China is trying ‘to dominate blockchain,’ Navarro warns
If China 'controls the digital universe' and 'has the ability to basically hack that system, it controls everything,' said Navarro
Former Trump Trade and Manufacturing Policy assistant Peter Navarro argued on Wednesday that China is trying "to dominate blockchain."
"China probably already knows how to crack, decrypt bitcoin so it can be disrupted there," Navarro told "Mornings with Maria" on Wednesday.
"So if it controls the digital universe there and also has the ability to basically hack that system, it controls everything."
Navarro made the comments as Coinbase makes history Wednesday, becoming the first company specializing in cryptocurrencies to make its stock market debut through a direct listing on the Nasdaq.
The IPO comes as bitcoin reached over $63,000 on Wednesday, advancing 115% so far this year.
Founded in 2012, Coinbase is a platform used to trade over 50 cryptocurrencies including bitcoin. The company has 56 million users and serves 7,000 institutional customers and 115,000 ecosystem partners in over 100 countries.
|COIN||COINBASE GLOBAL INC.||64.55||+0.98||+1.54%|
Navarro said "the whole bitcoin empire digital coinage, dollars that’s all predicated on this thing called blockchain technology, the idea that you can perfectly encrypt a system" is "frightening."
"The problem is that one of the things that China is doing right now is to try to dominate blockchain," he continued, before adding that "you can guarantee" that China likely already knows how to decrypt bitcoin.
Tech investor and PayPal co-founder Peter Thiel also warned of China and cryptocurrency.
Last week, Thiel argued last week that China could use the cryptocurrency bitcoin as a "financial weapon" against the U.S.
CRYPTO MARKET CAP SURGES TO RECORD $2 TRILLION, BITCOIN AT $1.1 TRILLION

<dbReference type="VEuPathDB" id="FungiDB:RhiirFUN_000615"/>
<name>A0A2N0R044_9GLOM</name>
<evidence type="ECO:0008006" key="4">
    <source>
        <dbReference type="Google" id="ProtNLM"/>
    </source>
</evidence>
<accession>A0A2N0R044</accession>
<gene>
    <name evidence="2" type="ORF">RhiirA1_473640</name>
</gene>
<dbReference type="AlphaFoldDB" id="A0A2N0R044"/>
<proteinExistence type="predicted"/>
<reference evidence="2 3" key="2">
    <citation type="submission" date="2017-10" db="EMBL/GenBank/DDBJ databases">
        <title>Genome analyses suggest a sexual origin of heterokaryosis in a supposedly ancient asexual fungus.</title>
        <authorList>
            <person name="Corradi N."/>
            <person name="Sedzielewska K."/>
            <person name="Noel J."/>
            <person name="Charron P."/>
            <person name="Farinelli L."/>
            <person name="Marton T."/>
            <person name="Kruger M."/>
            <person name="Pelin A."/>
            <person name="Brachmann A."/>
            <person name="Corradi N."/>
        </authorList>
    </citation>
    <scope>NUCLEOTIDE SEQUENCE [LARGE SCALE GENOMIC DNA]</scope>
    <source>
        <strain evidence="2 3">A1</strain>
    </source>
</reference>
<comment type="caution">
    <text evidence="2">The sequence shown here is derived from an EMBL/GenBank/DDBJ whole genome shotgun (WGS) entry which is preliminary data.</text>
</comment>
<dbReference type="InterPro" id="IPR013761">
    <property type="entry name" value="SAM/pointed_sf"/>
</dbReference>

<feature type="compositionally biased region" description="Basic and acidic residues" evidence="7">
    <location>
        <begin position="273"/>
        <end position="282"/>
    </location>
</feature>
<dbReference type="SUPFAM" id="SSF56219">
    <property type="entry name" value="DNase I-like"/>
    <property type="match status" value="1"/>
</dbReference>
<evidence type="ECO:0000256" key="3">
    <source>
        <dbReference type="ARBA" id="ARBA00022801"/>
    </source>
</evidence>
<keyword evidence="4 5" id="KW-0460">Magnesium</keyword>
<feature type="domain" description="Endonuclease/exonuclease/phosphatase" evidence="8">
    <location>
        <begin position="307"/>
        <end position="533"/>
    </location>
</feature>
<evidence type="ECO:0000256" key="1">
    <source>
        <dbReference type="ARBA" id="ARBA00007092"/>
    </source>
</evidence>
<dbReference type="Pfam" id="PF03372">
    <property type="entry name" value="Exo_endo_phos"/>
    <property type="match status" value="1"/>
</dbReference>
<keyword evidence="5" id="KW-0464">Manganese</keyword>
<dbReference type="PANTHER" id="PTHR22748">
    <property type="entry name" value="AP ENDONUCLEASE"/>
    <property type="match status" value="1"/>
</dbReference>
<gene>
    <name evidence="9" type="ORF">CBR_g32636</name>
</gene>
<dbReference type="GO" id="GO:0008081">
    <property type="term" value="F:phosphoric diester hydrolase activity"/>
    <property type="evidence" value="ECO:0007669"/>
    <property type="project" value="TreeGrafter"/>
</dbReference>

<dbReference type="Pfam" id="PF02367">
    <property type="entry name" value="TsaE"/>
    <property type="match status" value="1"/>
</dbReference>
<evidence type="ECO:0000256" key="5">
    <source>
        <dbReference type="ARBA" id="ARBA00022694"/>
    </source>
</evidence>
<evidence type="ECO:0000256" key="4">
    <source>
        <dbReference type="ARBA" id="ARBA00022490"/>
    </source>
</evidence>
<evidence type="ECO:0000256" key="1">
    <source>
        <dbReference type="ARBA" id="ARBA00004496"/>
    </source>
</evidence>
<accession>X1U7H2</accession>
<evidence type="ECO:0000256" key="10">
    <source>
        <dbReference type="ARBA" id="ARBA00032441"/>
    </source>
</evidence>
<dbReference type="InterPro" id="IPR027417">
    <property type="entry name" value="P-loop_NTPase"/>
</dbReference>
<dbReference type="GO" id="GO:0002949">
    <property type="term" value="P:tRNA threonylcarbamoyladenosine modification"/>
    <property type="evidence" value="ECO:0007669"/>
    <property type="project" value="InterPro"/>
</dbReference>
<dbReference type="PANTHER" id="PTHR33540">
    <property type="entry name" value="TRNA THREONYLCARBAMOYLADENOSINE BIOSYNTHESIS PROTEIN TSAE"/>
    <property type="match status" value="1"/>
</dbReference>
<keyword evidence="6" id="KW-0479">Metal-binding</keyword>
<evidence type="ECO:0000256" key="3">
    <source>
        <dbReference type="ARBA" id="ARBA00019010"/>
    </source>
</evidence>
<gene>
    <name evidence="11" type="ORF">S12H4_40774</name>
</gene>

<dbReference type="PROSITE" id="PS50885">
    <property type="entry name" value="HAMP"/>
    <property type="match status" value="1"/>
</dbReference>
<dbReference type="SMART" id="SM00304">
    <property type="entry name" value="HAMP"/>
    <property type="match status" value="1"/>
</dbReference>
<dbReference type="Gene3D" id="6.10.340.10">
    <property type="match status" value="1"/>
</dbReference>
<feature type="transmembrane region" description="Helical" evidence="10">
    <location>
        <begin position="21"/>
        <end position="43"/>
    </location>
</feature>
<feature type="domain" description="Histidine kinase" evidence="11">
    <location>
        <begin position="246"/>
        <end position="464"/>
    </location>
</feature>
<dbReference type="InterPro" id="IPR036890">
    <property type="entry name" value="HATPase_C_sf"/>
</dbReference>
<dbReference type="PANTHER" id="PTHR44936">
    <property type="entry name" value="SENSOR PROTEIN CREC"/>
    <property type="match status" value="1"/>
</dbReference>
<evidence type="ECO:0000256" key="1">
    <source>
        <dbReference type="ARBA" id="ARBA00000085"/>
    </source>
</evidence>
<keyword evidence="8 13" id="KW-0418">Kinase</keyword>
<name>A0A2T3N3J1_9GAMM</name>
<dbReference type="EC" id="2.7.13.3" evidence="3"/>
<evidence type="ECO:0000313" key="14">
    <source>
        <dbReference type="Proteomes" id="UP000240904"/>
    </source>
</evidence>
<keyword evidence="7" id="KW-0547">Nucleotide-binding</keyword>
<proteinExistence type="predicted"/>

Thiel is also the co-founder of Palantir, a data software company that has hundreds of millions of dollars worth of contracts with the U.S. and foreign governments that use its technology for law-enforcement purposes. Palantir said in an August 2020 SEC filing that it does not "work with the Chinese communist party and have chosen not to host our platforms in China, which may limit our growth prospects."
"From China’s point of view … they don’t like the U.S. having this reserve currency, because it gives us a lot of leverage over Iranian oil supply chains and all sorts of things like that," Thiel said at the Nixon Seminar on Conservative Realism and National Security, a monthly gathering of foreign affairs experts who analyze U.S. foreign policy when asked about China's prospective plan to create a digital currency.
He continued: "… And, even though I’m sort of a pro-crypto, pro-bitcoin maximalist person, I do wonder whether at this point bitcoin should also be thought in part of as a Chinese financial weapon against the U.S."
Cryptocurrencies are decentralized, meaning they are not controlled by any specific government or central banking system, unlike cash or debit and credit cards. They are instead controlled by users and computer algorithms.
On the contrary, China’s version of a digital currency is controlled by its central bank, which will issue the new electronic money, according to the Wall Street Journal, which added that the digital yuan "is expected to give China’s government vast new tools to monitor both its economy and its people."
Navarro warned that in the 21st century, "if you control digital currency space you control the world and that’s where communist China is going right now."
The former White House trade adviser also discussed the current market environment and how it is impacted by China’s digital currency.
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He said he is "not seeing quite the same kind of bullish scenario [as] everybody else is despite the fact that Washington is throwing a tremendous amount of stimulus at the global economy right now" due to "what’s going on with inflation," the coronavirus "pandemic risk" and "also with this digital currency gambit that China is throwing at us."
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FOX Business’ Lucas Manfredi and Audrey Conklin contributed to this report.